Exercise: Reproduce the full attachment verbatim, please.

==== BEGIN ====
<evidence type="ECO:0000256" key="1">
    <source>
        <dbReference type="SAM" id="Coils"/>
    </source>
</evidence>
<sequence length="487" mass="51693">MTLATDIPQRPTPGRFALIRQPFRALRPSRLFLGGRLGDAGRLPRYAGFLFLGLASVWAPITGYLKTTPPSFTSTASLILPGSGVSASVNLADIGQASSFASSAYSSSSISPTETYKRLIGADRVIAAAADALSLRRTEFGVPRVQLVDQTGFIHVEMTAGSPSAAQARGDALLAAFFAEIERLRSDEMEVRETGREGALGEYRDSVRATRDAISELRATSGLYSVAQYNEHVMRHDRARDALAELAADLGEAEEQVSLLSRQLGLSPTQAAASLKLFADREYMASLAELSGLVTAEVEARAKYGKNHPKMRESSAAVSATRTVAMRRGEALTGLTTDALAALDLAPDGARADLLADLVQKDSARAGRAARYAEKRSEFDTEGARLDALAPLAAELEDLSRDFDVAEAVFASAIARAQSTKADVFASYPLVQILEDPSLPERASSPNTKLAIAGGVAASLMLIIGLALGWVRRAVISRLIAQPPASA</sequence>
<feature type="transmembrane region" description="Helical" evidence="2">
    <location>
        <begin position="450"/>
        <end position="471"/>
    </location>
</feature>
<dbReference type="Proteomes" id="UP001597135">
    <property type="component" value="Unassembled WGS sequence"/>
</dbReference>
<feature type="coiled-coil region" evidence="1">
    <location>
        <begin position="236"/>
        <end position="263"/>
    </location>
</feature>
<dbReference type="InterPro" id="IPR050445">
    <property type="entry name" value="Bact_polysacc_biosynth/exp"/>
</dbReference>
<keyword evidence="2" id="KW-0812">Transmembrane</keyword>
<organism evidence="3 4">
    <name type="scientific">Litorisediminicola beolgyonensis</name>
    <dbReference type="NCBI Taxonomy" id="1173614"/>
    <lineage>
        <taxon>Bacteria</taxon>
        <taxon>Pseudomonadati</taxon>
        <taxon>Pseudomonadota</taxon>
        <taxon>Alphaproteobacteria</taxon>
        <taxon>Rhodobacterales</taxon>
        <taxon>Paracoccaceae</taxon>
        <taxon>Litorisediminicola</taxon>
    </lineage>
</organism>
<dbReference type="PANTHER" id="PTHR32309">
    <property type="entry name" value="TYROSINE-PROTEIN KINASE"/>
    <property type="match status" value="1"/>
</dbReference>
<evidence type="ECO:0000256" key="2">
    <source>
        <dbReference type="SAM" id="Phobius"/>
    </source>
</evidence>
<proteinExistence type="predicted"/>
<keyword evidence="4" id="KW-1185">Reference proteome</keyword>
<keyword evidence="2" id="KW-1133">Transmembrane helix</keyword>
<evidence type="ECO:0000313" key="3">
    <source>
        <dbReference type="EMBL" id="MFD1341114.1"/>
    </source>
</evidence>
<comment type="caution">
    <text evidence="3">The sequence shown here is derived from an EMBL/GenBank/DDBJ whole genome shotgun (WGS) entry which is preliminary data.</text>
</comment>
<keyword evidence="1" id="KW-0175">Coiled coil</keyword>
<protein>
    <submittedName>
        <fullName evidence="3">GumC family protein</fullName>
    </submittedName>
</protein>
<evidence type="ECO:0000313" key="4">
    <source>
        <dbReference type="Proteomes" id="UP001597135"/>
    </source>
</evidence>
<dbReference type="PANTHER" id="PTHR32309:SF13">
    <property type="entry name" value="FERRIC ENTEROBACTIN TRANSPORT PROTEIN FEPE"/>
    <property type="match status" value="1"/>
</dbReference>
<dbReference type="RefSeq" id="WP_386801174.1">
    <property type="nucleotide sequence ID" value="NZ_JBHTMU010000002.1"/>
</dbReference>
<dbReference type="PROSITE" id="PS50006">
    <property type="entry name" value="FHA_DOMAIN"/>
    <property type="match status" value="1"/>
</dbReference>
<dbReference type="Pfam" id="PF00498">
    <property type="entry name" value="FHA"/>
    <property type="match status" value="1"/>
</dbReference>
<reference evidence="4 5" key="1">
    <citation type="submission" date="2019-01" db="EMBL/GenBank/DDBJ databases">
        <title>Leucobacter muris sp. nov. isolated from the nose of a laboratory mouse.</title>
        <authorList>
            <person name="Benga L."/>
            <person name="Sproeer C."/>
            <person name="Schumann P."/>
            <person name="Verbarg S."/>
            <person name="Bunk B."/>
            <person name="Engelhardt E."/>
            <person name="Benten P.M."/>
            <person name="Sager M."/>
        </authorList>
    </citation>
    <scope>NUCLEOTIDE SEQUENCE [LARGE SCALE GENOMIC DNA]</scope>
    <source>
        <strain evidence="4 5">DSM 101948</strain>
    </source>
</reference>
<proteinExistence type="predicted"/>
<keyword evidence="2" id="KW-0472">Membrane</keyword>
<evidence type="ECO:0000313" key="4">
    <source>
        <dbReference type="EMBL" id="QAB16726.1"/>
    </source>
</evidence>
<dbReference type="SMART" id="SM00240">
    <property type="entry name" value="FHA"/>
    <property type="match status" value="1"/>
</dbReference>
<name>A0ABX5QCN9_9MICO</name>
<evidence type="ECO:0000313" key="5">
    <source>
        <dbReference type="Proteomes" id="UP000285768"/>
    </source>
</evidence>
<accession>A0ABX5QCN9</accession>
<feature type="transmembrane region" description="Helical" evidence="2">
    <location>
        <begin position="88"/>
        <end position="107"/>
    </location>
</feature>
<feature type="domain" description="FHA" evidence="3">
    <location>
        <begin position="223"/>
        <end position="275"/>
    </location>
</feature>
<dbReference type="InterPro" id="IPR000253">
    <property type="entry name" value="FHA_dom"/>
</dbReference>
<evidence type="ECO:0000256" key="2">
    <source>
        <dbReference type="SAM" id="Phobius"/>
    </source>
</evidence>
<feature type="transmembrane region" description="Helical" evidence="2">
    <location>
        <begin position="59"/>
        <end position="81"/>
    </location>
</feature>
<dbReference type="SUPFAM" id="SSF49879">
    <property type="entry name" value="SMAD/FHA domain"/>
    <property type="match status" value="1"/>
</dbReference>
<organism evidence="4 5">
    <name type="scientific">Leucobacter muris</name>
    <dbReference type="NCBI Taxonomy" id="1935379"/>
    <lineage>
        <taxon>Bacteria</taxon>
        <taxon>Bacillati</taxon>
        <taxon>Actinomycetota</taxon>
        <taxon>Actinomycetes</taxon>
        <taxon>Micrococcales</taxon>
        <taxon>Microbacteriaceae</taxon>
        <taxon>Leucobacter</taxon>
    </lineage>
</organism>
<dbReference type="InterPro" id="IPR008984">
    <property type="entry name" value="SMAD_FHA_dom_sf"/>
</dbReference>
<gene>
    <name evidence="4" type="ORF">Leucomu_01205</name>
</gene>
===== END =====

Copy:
<evidence type="ECO:0000256" key="1">
    <source>
        <dbReference type="SAM" id="Coils"/>
    </source>
</evidence>
<sequence length="487" mass="51693">MTLATDIPQRPTPGRFALIRQPFRALRPSRLFLGGRLGDAGRLPRYAGFLFLGLASVWAPITGYLKTTPPSFTSTASLILPGSGVSASVNLADIGQASSFASSAYSSSSISPTETYKRLIGADRVIAAAADALSLRRTEFGVPRVQLVDQTGFIHVEMTAGSPSAAQARGDALLAAFFAEIERLRSDEMEVRETGREGALGEYRDSVRATRDAISELRATSGLYSVAQYNEHVMRHDRARDALAELAADLGEAEEQVSLLSRQLGLSPTQAAASLKLFADREYMASLAELSGLVTAEVEARAKYGKNHPKMRESSAAVSATRTVAMRRGEALTGLTTDALAALDLAPDGARADLLADLVQKDSARAGRAARYAEKRSEFDTEGARLDALAPLAAELEDLSRDFDVAEAVFASAIARAQSTKADVFASYPLVQILEDPSLPERASSPNTKLAIAGGVAASLMLIIGLALGWVRRAVISRLIAQPPASA</sequence>
<feature type="transmembrane region" description="Helical" evidence="2">
    <location>
        <begin position="450"/>
        <end position="471"/>
    </location>
</feature>
<dbReference type="Proteomes" id="UP001597135">
    <property type="component" value="Unassembled WGS sequence"/>
</dbReference>
<feature type="coiled-coil region" evidence="1">
    <location>
        <begin position="236"/>
        <end position="263"/>
    </location>
</feature>
<dbReference type="InterPro" id="IPR050445">
    <property type="entry name" value="Bact_polysacc_biosynth/exp"/>
</dbReference>
<keyword evidence="2" id="KW-0812">Transmembrane</keyword>
<organism evidence="3 4">
    <name type="scientific">Litorisediminicola beolgyonensis</name>
    <dbReference type="NCBI Taxonomy" id="1173614"/>
    <lineage>
        <taxon>Bacteria</taxon>
        <taxon>Pseudomonadati</taxon>
        <taxon>Pseudomonadota</taxon>
        <taxon>Alphaproteobacteria</taxon>
        <taxon>Rhodobacterales</taxon>
        <taxon>Paracoccaceae</taxon>
        <taxon>Litorisediminicola</taxon>
    </lineage>
</organism>
<dbReference type="PANTHER" id="PTHR32309">
    <property type="entry name" value="TYROSINE-PROTEIN KINASE"/>
    <property type="match status" value="1"/>
</dbReference>
<evidence type="ECO:0000256" key="2">
    <source>
        <dbReference type="SAM" id="Phobius"/>
    </source>
</evidence>
<proteinExistence type="predicted"/>
<keyword evidence="4" id="KW-1185">Reference proteome</keyword>
<keyword evidence="2" id="KW-1133">Transmembrane helix</keyword>
<evidence type="ECO:0000313" key="3">
    <source>
        <dbReference type="EMBL" id="MFD1341114.1"/>
    </source>
</evidence>
<comment type="caution">
    <text evidence="3">The sequence shown here is derived from an EMBL/GenBank/DDBJ whole genome shotgun (WGS) entry which is preliminary data.</text>
</comment>
<keyword evidence="1" id="KW-0175">Coiled coil</keyword>
<protein>
    <submittedName>
        <fullName evidence="3">GumC family protein</fullName>
    </submittedName>
</protein>
<evidence type="ECO:0000313" key="4">
    <source>
        <dbReference type="Proteomes" id="UP001597135"/>
    </source>
</evidence>
<dbReference type="PANTHER" id="PTHR32309:SF13">
    <property type="entry name" value="FERRIC ENTEROBACTIN TRANSPORT PROTEIN FEPE"/>
    <property type="match status" value="1"/>
</dbReference>
<dbReference type="RefSeq" id="WP_386801174.1">
    <property type="nucleotide sequence ID" value="NZ_JBHTMU010000002.1"/>
</dbReference>
<dbReference type="PROSITE" id="PS50006">
    <property type="entry name" value="FHA_DOMAIN"/>
    <property type="match status" value="1"/>
</dbReference>
<dbReference type="Pfam" id="PF00498">
    <property type="entry name" value="FHA"/>
    <property type="match status" value="1"/>
</dbReference>
<reference evidence="4 5" key="1">
    <citation type="submission" date="2019-01" db="EMBL/GenBank/DDBJ databases">
        <title>Leucobacter muris sp. nov. isolated from the nose of a laboratory mouse.</title>
        <authorList>
            <person name="Benga L."/>
            <person name="Sproeer C."/>
            <person name="Schumann P."/>
            <person name="Verbarg S."/>
            <person name="Bunk B."/>
            <person name="Engelhardt E."/>
            <person name="Benten P.M."/>
            <person name="Sager M."/>
        </authorList>
    </citation>
    <scope>NUCLEOTIDE SEQUENCE [LARGE SCALE GENOMIC DNA]</scope>
    <source>
        <strain evidence="4 5">DSM 101948</strain>
    </source>
</reference>
<proteinExistence type="predicted"/>
<keyword evidence="2" id="KW-0472">Membrane</keyword>
<evidence type="ECO:0000313" key="4">
    <source>
        <dbReference type="EMBL" id="QAB16726.1"/>
    </source>
</evidence>
<dbReference type="SMART" id="SM00240">
    <property type="entry name" value="FHA"/>
    <property type="match status" value="1"/>
</dbReference>
<name>A0ABX5QCN9_9MICO</name>
<evidence type="ECO:0000313" key="5">
    <source>
        <dbReference type="Proteomes" id="UP000285768"/>
    </source>
</evidence>
<accession>A0ABX5QCN9</accession>
<feature type="transmembrane region" description="Helical" evidence="2">
    <location>
        <begin position="88"/>
        <end position="107"/>
    </location>
</feature>
<feature type="domain" description="FHA" evidence="3">
    <location>
        <begin position="223"/>
        <end position="275"/>
    </location>
</feature>
<dbReference type="InterPro" id="IPR000253">
    <property type="entry name" value="FHA_dom"/>
</dbReference>
<evidence type="ECO:0000256" key="2">
    <source>
        <dbReference type="SAM" id="Phobius"/>
    </source>
</evidence>
<feature type="transmembrane region" description="Helical" evidence="2">
    <location>
        <begin position="59"/>
        <end position="81"/>
    </location>
</feature>
<dbReference type="SUPFAM" id="SSF49879">
    <property type="entry name" value="SMAD/FHA domain"/>
    <property type="match status" value="1"/>
</dbReference>
<organism evidence="4 5">
    <name type="scientific">Leucobacter muris</name>
    <dbReference type="NCBI Taxonomy" id="1935379"/>
    <lineage>
        <taxon>Bacteria</taxon>
        <taxon>Bacillati</taxon>
        <taxon>Actinomycetota</taxon>
        <taxon>Actinomycetes</taxon>
        <taxon>Micrococcales</taxon>
        <taxon>Microbacteriaceae</taxon>
        <taxon>Leucobacter</taxon>
    </lineage>
</organism>
<dbReference type="InterPro" id="IPR008984">
    <property type="entry name" value="SMAD_FHA_dom_sf"/>
</dbReference>
<gene>
    <name evidence="4" type="ORF">Leucomu_01205</name>
</gene>